(Reuters) – Activist investor Carl Icahn on Monday launched a proxy fight at Illumina Inc, saying the life sciences company’s takeover of Grail Inc had cost shareholders about $50 billion since the closing of the deal. Shares of Illumina jumped more than 20% to $233.50 in morning trade, and have declined 7.2% since the deal […]
Activist investor Icahn launches proxy fight at Illumina
(Reuters) – Activist investor Carl Icahn on Monday launched a proxy fight at Illumina Inc, saying the life sciences company’s takeover of Grail Inc had cost shareholders about $50 billion since the closing of the deal.
Shares of Illumina jumped more than 20% to $233.50 in morning trade, and have declined 7.2% since the deal closed in August 2021.
Icahn plans to nominate three people to Illumina’s board at the company’s upcoming shareholder meeting, he said in a letter sent to shareholders.
The billionaire also said he had been working privately with Illumina’s board for the last few weeks but could not come to an agreement.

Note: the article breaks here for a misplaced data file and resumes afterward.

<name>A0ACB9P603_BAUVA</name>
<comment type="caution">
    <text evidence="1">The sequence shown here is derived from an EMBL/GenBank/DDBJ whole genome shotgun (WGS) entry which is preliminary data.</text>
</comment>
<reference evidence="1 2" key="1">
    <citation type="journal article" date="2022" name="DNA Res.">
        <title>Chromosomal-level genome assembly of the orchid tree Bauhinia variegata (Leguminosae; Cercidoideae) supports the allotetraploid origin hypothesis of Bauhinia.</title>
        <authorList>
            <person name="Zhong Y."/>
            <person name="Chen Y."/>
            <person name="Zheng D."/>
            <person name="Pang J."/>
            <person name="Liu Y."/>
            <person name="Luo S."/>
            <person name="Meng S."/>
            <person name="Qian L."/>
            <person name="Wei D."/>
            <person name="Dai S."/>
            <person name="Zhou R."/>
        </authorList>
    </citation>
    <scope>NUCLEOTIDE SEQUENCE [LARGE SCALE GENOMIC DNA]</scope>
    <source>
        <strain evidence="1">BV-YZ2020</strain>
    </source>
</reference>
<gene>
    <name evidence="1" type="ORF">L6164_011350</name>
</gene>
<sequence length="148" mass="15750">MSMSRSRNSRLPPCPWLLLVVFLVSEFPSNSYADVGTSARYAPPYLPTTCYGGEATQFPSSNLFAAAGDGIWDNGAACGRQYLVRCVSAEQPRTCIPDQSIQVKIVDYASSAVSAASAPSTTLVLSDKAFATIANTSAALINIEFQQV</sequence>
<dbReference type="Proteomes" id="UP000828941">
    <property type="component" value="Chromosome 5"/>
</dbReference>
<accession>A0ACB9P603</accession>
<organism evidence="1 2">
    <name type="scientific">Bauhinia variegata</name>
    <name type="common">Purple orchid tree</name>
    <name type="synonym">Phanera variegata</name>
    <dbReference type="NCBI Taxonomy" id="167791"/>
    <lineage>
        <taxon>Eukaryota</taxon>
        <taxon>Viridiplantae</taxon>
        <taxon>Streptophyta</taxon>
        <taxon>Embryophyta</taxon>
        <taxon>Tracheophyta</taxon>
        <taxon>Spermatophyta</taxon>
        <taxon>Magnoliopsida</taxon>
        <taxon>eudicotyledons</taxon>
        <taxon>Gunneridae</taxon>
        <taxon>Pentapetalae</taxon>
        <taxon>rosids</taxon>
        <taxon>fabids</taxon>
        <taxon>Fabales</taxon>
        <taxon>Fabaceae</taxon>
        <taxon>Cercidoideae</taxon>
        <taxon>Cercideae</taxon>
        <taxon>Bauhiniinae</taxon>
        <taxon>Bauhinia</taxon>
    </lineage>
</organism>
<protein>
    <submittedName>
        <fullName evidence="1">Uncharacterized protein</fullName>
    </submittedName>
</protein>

The company did not immediately respond to a Reuters request for comment.
According to the latest regulatory filings, Icahn beneficially owns about 2.2 million shares, or about 1.4%, of the company.
Illumina is in the process of opposing a European Union order to divest cancer-detection test maker Grail, after the life sciences company jumped the gun and closed the deal in August 2021 without securing regulatory approval.
In December, the European Commission ordered Illumina to unwind the deal, three months after it had blocked the merger on concerns that it would hurt competition and stifle innovation.
“We have therefore determined to launch a proxy contest to attempt to gain board representation,” Icahn said, adding he feared the company’s board will continue to pursue the Grail transaction.
Icahn said his nominees – Vincent Intrieri, Jesse Lynn and Andrew Teno – would help keep Illumina from “sinking further”. The company could lose $800 million in operating costs annually even though it does not yet have direct control over Grail, the investor added.
He is the latest activist investor to take on a poorly performing biotech company. In recent weeks, Irenic Capital Management pushed for changes at Theravance Biopharma and Caligan Partners urged Anika Therapeutics to consider strategic alternatives including a full sale.
(Reporting by Bhanvi Satija in Bengaluru and Svea Herbst in Rhode Island; Editing by Anil D’Silva and Devika Syamnath)
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